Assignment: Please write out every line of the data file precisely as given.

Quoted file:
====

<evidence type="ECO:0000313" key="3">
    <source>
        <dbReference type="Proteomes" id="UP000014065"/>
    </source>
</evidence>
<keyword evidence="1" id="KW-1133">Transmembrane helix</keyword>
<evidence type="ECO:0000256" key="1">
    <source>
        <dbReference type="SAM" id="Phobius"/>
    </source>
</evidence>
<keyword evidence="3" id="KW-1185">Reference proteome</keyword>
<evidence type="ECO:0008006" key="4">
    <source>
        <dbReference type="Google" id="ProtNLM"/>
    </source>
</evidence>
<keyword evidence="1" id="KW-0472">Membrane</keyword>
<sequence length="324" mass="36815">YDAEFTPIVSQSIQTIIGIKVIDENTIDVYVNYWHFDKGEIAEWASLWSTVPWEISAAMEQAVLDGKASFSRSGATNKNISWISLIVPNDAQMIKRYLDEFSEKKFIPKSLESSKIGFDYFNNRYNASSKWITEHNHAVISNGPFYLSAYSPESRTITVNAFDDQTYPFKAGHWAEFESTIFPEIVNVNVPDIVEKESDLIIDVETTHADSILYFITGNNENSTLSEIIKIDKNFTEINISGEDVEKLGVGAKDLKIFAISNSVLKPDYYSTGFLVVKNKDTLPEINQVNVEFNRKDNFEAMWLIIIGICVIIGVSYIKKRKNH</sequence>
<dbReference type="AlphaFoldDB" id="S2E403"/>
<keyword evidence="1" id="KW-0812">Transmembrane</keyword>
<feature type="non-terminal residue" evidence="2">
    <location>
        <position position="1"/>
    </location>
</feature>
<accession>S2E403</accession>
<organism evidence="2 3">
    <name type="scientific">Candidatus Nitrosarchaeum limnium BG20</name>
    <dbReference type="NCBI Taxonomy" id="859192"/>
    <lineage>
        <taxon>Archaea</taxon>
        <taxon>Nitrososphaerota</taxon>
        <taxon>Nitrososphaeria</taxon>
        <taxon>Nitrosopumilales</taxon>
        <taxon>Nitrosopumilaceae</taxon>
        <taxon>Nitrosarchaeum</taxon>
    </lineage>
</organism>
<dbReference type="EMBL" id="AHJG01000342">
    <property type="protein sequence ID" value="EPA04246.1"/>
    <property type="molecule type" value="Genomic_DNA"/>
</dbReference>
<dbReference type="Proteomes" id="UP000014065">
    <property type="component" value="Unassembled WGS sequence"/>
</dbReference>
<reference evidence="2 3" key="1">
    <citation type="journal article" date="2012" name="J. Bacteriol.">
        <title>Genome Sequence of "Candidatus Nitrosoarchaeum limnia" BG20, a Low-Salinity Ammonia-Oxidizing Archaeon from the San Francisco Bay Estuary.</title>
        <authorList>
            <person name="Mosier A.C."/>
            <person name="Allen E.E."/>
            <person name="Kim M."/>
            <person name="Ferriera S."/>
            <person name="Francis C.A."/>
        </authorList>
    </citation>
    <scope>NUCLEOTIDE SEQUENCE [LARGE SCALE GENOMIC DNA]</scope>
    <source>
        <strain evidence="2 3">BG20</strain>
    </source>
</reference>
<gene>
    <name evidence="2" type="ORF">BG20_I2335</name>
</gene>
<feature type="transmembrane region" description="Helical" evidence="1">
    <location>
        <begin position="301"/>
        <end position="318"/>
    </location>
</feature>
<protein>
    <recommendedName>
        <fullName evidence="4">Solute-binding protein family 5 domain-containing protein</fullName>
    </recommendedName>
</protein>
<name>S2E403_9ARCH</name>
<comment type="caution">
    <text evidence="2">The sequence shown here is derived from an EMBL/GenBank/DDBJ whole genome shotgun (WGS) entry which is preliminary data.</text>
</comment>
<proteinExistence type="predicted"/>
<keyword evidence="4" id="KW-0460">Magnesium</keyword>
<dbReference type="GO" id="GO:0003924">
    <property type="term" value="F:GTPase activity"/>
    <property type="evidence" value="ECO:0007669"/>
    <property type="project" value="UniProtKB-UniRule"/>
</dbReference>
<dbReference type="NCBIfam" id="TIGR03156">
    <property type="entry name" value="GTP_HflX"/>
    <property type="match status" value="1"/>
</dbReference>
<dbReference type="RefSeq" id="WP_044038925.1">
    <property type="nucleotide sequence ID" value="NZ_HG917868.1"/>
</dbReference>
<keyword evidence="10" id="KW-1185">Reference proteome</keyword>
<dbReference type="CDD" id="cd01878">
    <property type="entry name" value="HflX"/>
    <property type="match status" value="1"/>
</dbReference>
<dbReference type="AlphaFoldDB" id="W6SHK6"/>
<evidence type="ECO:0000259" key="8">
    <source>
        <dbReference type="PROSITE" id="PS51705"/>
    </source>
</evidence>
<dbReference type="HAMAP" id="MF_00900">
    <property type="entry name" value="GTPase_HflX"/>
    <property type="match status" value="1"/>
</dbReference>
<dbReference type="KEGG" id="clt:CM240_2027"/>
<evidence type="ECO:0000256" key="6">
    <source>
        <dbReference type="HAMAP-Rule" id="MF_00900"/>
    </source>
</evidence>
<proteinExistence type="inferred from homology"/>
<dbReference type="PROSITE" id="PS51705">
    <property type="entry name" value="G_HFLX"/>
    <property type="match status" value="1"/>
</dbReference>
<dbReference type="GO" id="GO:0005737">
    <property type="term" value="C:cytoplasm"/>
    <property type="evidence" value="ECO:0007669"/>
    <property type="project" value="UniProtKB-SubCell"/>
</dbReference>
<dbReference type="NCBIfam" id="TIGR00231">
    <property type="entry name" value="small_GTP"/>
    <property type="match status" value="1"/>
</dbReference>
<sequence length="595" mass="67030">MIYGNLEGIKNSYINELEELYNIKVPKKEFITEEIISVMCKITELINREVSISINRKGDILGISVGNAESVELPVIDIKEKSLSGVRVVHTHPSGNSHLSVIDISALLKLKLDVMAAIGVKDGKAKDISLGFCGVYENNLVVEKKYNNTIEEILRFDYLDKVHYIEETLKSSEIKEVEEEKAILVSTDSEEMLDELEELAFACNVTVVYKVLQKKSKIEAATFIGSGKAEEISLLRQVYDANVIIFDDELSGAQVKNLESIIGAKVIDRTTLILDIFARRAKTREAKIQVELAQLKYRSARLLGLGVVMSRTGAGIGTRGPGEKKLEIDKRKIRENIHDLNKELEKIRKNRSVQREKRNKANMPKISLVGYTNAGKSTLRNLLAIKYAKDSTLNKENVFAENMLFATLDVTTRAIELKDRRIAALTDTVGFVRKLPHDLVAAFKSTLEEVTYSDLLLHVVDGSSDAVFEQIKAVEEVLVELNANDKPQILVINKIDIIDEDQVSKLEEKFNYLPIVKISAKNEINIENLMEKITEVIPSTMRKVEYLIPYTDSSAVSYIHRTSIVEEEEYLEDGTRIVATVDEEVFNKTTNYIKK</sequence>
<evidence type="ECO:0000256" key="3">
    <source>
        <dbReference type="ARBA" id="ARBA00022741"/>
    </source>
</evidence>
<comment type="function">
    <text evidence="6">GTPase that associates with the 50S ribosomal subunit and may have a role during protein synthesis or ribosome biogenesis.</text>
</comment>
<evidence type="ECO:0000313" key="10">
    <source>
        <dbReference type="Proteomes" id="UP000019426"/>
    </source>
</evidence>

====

<evidence type="ECO:0000313" key="3">
    <source>
        <dbReference type="Proteomes" id="UP000014065"/>
    </source>
</evidence>
<keyword evidence="1" id="KW-1133">Transmembrane helix</keyword>
<evidence type="ECO:0000256" key="1">
    <source>
        <dbReference type="SAM" id="Phobius"/>
    </source>
</evidence>
<keyword evidence="3" id="KW-1185">Reference proteome</keyword>
<evidence type="ECO:0008006" key="4">
    <source>
        <dbReference type="Google" id="ProtNLM"/>
    </source>
</evidence>
<keyword evidence="1" id="KW-0472">Membrane</keyword>
<sequence length="324" mass="36815">YDAEFTPIVSQSIQTIIGIKVIDENTIDVYVNYWHFDKGEIAEWASLWSTVPWEISAAMEQAVLDGKASFSRSGATNKNISWISLIVPNDAQMIKRYLDEFSEKKFIPKSLESSKIGFDYFNNRYNASSKWITEHNHAVISNGPFYLSAYSPESRTITVNAFDDQTYPFKAGHWAEFESTIFPEIVNVNVPDIVEKESDLIIDVETTHADSILYFITGNNENSTLSEIIKIDKNFTEINISGEDVEKLGVGAKDLKIFAISNSVLKPDYYSTGFLVVKNKDTLPEINQVNVEFNRKDNFEAMWLIIIGICVIIGVSYIKKRKNH</sequence>
<dbReference type="AlphaFoldDB" id="S2E403"/>
<keyword evidence="1" id="KW-0812">Transmembrane</keyword>
<feature type="non-terminal residue" evidence="2">
    <location>
        <position position="1"/>
    </location>
</feature>
<accession>S2E403</accession>
<organism evidence="2 3">
    <name type="scientific">Candidatus Nitrosarchaeum limnium BG20</name>
    <dbReference type="NCBI Taxonomy" id="859192"/>
    <lineage>
        <taxon>Archaea</taxon>
        <taxon>Nitrososphaerota</taxon>
        <taxon>Nitrososphaeria</taxon>
        <taxon>Nitrosopumilales</taxon>
        <taxon>Nitrosopumilaceae</taxon>
        <taxon>Nitrosarchaeum</taxon>
    </lineage>
</organism>
<dbReference type="EMBL" id="AHJG01000342">
    <property type="protein sequence ID" value="EPA04246.1"/>
    <property type="molecule type" value="Genomic_DNA"/>
</dbReference>
<dbReference type="Proteomes" id="UP000014065">
    <property type="component" value="Unassembled WGS sequence"/>
</dbReference>
<reference evidence="2 3" key="1">
    <citation type="journal article" date="2012" name="J. Bacteriol.">
        <title>Genome Sequence of "Candidatus Nitrosoarchaeum limnia" BG20, a Low-Salinity Ammonia-Oxidizing Archaeon from the San Francisco Bay Estuary.</title>
        <authorList>
            <person name="Mosier A.C."/>
            <person name="Allen E.E."/>
            <person name="Kim M."/>
            <person name="Ferriera S."/>
            <person name="Francis C.A."/>
        </authorList>
    </citation>
    <scope>NUCLEOTIDE SEQUENCE [LARGE SCALE GENOMIC DNA]</scope>
    <source>
        <strain evidence="2 3">BG20</strain>
    </source>
</reference>
<gene>
    <name evidence="2" type="ORF">BG20_I2335</name>
</gene>
<feature type="transmembrane region" description="Helical" evidence="1">
    <location>
        <begin position="301"/>
        <end position="318"/>
    </location>
</feature>
<protein>
    <recommendedName>
        <fullName evidence="4">Solute-binding protein family 5 domain-containing protein</fullName>
    </recommendedName>
</protein>
<name>S2E403_9ARCH</name>
<comment type="caution">
    <text evidence="2">The sequence shown here is derived from an EMBL/GenBank/DDBJ whole genome shotgun (WGS) entry which is preliminary data.</text>
</comment>
<proteinExistence type="predicted"/>
<keyword evidence="4" id="KW-0460">Magnesium</keyword>
<dbReference type="GO" id="GO:0003924">
    <property type="term" value="F:GTPase activity"/>
    <property type="evidence" value="ECO:0007669"/>
    <property type="project" value="UniProtKB-UniRule"/>
</dbReference>
<dbReference type="NCBIfam" id="TIGR03156">
    <property type="entry name" value="GTP_HflX"/>
    <property type="match status" value="1"/>
</dbReference>
<dbReference type="RefSeq" id="WP_044038925.1">
    <property type="nucleotide sequence ID" value="NZ_HG917868.1"/>
</dbReference>
<keyword evidence="10" id="KW-1185">Reference proteome</keyword>
<dbReference type="CDD" id="cd01878">
    <property type="entry name" value="HflX"/>
    <property type="match status" value="1"/>
</dbReference>
<dbReference type="AlphaFoldDB" id="W6SHK6"/>
<evidence type="ECO:0000259" key="8">
    <source>
        <dbReference type="PROSITE" id="PS51705"/>
    </source>
</evidence>
<dbReference type="HAMAP" id="MF_00900">
    <property type="entry name" value="GTPase_HflX"/>
    <property type="match status" value="1"/>
</dbReference>
<dbReference type="KEGG" id="clt:CM240_2027"/>
<evidence type="ECO:0000256" key="6">
    <source>
        <dbReference type="HAMAP-Rule" id="MF_00900"/>
    </source>
</evidence>
<proteinExistence type="inferred from homology"/>
<dbReference type="PROSITE" id="PS51705">
    <property type="entry name" value="G_HFLX"/>
    <property type="match status" value="1"/>
</dbReference>
<dbReference type="GO" id="GO:0005737">
    <property type="term" value="C:cytoplasm"/>
    <property type="evidence" value="ECO:0007669"/>
    <property type="project" value="UniProtKB-SubCell"/>
</dbReference>
<dbReference type="NCBIfam" id="TIGR00231">
    <property type="entry name" value="small_GTP"/>
    <property type="match status" value="1"/>
</dbReference>
<sequence length="595" mass="67030">MIYGNLEGIKNSYINELEELYNIKVPKKEFITEEIISVMCKITELINREVSISINRKGDILGISVGNAESVELPVIDIKEKSLSGVRVVHTHPSGNSHLSVIDISALLKLKLDVMAAIGVKDGKAKDISLGFCGVYENNLVVEKKYNNTIEEILRFDYLDKVHYIEETLKSSEIKEVEEEKAILVSTDSEEMLDELEELAFACNVTVVYKVLQKKSKIEAATFIGSGKAEEISLLRQVYDANVIIFDDELSGAQVKNLESIIGAKVIDRTTLILDIFARRAKTREAKIQVELAQLKYRSARLLGLGVVMSRTGAGIGTRGPGEKKLEIDKRKIRENIHDLNKELEKIRKNRSVQREKRNKANMPKISLVGYTNAGKSTLRNLLAIKYAKDSTLNKENVFAENMLFATLDVTTRAIELKDRRIAALTDTVGFVRKLPHDLVAAFKSTLEEVTYSDLLLHVVDGSSDAVFEQIKAVEEVLVELNANDKPQILVINKIDIIDEDQVSKLEEKFNYLPIVKISAKNEINIENLMEKITEVIPSTMRKVEYLIPYTDSSAVSYIHRTSIVEEEEYLEDGTRIVATVDEEVFNKTTNYIKK</sequence>
<evidence type="ECO:0000256" key="3">
    <source>
        <dbReference type="ARBA" id="ARBA00022741"/>
    </source>
</evidence>
<comment type="function">
    <text evidence="6">GTPase that associates with the 50S ribosomal subunit and may have a role during protein synthesis or ribosome biogenesis.</text>
</comment>
<evidence type="ECO:0000313" key="10">
    <source>
        <dbReference type="Proteomes" id="UP000019426"/>
    </source>
</evidence>